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All About Charging

How do I charge my e-HYBRID

Whilst you’re driving, the petrol engine and regenerative braking will charge the battery as you drive.  Once you get to a charging point or a suitable location to plug it in to a 3 pin socket, it isn’t that different from refuelling. There’s still a fuel filler cap, but you’ll find a charging socket where you can plug in the connector.

Where can I charge my car?

At home

While it is possible to plug your hybrid car into a domestic three-pin socket, we recommend that you install a home wall box. Wall box chargers can refill your car up to three times faster.

When you decide to install a charger at home, it’s best to go through an authorised installer like Pod Point. They will guide you through the whole process, from the pre-installation consultation through to the demonstration once the work has been done.

Pod Point also include a free three-year warranty and Wi-Fi connectivity* for real-time updates.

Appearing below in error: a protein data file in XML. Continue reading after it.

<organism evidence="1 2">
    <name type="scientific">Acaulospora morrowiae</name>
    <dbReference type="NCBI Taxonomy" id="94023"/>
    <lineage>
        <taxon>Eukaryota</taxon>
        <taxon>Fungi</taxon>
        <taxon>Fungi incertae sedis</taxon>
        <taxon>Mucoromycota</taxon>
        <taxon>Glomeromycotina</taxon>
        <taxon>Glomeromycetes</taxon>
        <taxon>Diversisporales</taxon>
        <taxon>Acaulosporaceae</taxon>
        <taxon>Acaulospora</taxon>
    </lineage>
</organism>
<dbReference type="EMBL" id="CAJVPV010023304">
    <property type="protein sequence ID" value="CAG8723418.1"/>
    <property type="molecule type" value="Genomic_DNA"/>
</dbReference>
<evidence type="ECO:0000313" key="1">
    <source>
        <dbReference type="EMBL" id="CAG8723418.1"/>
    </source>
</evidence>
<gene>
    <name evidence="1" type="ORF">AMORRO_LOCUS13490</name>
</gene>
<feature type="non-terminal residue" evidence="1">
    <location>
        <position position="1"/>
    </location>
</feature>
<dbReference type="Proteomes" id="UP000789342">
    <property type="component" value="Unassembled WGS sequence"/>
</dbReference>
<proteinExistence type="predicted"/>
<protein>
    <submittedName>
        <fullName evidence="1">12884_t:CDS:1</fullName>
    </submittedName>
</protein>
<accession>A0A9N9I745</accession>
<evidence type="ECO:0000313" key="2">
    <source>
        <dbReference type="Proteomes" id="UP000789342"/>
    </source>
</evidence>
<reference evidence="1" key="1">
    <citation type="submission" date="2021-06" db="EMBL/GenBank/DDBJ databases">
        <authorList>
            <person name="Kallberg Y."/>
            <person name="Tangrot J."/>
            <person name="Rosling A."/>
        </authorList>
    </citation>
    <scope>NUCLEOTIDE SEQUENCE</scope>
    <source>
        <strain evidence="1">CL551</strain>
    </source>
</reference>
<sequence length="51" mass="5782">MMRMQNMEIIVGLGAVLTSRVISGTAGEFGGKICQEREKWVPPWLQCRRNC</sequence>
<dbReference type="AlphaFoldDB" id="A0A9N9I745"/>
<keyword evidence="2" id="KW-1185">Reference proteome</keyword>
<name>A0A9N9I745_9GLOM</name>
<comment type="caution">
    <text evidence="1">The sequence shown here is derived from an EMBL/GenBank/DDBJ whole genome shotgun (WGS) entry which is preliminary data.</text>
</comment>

Out and about

The UK’s network of fast and rapid chargers is getting bigger by the week. There are plenty of ways to pay for them too, from pay-as-you-go schemes to subscription models. Some points are even free. Finding your nearest charging station is simple. Apps like Zap-Map point the way to Type-2 and CCS connectors for Fast and Rapid Charging respectively.

What affects the charging speed of a vehicle?

There are several factors that can affect how long it takes your electric vehicle to charge. Here are the main three.

The vehicle charging capabilities: Your vehicle’s maximum charge rate is set by its battery and the on-board charger which regulates the amount of power drawn from a particular source. On-board chargers usually range in capacity from 3kW to 22kW. Charge time can also be affected by whether AC or DC is being used.

Power from the charging unit: Your vehicle cannot charge faster than the charging unit’s maximum capacity. This means if you’re charging with AC and your car has a capacity of 11kW but is plugged into a 7kW unit, it will charge at 7kW.

The size of the battery: As you might expect, the larger the battery the longer it’ll take to charge. For example an 20 kilowatt-hour (kWh) battery will take around 2-3 hours to charge with a 7kW charger, a 40kWh battery would take around twice as long.

If you still have questions, visit our FAQ page.

*Please note that customers would be required to install their own Wi-fi.

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